This page cannot be viewed in frames

Go to page

If you have found a spelling error, please, notify us by selecting that text and pressing Ctrl+Enter.

Geese were holy in Rome

This post is also available in: Polish (polski)


Interestingly, this custom was derived from the story that took place in 390 BCE. At that time, Capitol relied on the invasion of Gauls from the Padus valley.

The Gauls decided to conquer the hill at night. For this purpose, they chose the steepest approach and the moment when the defenders tired of long-term struggles and hunger fell asleep. However, Romans were warned by geese – sacred birds of goddess Juno – about the approach of the enemy. The commander of the defence Marcus Manlius Capitolinus reacted immediately and the attack was repulsed. The defenders not only defended the hill but also drove the enemy out of Rome.

To commemorate this event, the ancient Romans walk carried one of the geese in the litter. Dogs that fell asleep along with people were punished (one of them was hanged).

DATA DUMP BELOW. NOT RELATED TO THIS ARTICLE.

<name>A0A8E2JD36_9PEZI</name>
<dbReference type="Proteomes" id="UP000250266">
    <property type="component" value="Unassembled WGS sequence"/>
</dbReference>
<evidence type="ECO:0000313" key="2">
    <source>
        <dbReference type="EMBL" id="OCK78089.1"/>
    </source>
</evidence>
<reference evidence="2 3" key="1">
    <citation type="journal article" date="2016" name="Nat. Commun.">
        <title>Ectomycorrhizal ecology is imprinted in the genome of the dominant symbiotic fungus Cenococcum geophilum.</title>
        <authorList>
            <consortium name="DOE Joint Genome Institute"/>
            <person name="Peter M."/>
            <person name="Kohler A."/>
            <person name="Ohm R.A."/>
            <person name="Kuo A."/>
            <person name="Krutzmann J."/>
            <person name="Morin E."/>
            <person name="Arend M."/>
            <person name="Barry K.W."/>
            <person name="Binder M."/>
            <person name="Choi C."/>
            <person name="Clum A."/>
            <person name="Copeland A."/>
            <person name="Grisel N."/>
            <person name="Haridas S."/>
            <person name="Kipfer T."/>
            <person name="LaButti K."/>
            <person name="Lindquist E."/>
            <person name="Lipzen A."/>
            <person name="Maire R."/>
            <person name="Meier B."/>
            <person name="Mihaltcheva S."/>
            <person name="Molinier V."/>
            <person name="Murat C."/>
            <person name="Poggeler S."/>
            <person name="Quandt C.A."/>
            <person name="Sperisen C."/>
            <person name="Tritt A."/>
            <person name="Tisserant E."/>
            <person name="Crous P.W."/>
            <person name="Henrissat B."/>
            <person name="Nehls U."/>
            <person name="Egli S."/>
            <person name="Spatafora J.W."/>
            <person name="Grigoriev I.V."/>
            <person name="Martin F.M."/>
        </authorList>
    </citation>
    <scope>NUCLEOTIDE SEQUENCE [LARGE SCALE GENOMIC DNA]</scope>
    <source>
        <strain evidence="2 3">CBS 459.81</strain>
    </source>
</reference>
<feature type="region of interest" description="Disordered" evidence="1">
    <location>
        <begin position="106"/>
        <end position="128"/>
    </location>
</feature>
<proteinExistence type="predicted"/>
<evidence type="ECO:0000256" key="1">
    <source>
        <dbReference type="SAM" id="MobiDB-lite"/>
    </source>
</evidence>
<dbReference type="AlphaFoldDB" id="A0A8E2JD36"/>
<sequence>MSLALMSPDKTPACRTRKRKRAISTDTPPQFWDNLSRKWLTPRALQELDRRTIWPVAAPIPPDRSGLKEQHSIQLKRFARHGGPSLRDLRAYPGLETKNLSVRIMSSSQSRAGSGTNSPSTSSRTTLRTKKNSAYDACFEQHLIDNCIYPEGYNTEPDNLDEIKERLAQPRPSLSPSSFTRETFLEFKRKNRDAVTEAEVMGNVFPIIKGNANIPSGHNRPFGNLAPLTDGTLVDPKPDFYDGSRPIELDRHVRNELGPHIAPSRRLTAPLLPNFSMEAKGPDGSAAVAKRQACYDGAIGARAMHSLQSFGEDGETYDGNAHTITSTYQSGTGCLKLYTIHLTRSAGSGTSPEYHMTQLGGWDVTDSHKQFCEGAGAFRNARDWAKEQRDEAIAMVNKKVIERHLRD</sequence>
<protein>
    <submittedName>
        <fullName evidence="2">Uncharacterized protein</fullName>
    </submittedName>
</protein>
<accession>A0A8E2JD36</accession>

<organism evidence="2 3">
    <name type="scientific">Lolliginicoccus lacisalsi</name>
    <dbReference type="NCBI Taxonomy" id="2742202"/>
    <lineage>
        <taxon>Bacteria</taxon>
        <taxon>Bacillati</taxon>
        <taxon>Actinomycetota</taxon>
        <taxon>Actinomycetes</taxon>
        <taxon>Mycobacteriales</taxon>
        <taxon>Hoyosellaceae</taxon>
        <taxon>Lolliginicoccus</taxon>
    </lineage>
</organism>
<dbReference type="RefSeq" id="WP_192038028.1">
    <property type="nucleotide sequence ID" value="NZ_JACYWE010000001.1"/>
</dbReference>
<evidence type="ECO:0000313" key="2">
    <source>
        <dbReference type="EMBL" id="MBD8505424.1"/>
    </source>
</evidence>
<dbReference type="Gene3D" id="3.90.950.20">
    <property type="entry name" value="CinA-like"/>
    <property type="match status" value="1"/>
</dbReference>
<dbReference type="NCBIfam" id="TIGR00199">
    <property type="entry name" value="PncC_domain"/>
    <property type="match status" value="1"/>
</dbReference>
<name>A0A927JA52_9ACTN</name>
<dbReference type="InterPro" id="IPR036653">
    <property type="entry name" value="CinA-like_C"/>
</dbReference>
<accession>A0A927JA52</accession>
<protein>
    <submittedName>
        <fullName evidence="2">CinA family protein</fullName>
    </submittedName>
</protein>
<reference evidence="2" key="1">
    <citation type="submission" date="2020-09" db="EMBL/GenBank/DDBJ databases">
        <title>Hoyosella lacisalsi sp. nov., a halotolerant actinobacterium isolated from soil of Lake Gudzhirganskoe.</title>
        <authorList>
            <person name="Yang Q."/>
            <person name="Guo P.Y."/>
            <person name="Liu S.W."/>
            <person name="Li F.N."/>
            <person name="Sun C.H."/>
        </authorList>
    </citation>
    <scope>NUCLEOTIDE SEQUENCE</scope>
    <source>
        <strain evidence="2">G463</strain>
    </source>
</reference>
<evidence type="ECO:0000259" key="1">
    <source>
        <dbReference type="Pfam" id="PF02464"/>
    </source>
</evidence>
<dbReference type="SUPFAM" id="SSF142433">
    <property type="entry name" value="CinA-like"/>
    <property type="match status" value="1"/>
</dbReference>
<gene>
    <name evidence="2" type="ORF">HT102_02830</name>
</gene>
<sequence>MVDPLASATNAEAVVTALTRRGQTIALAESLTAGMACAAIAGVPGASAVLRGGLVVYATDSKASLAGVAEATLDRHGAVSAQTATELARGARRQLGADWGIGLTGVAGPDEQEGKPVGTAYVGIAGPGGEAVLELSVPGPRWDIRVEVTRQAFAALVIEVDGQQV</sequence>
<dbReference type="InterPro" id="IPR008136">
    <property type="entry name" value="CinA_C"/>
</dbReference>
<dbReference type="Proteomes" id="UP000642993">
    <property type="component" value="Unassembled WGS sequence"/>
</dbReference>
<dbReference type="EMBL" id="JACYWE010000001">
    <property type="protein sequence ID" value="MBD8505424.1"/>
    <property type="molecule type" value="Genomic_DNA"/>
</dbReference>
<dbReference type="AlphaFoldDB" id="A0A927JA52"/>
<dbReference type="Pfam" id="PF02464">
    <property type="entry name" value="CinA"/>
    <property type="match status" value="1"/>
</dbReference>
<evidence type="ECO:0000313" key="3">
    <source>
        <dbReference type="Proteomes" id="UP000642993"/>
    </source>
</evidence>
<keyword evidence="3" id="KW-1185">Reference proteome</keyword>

• R. Joy Littlewood, A Commentary on Ovid's Fasti, Book 6, 2006

IMPERIUM ROMANUM needs your support!

If you like the content that I collect on the website and that I share on social media channels I will be grateful for the support. Even the smallest amounts will allow me to pay for further corrections, improvements on the site and pay the server.



Find out more!

Check your curiosity and learn something new about the ancient world of the Romans. By clicking on the link below, you will be redirected to a random entry.

Random curiosity

Random curiosity

Discover secrets of ancient Rome!

If you want to be up to date with newest articles on website and discoveries from the world of ancient Rome, subscribe to the newsletter, which is sent each Saturday.

Subscribe to newsletter!

Subscribe to newsletter

Spelling error report

The following text will be sent to our editors: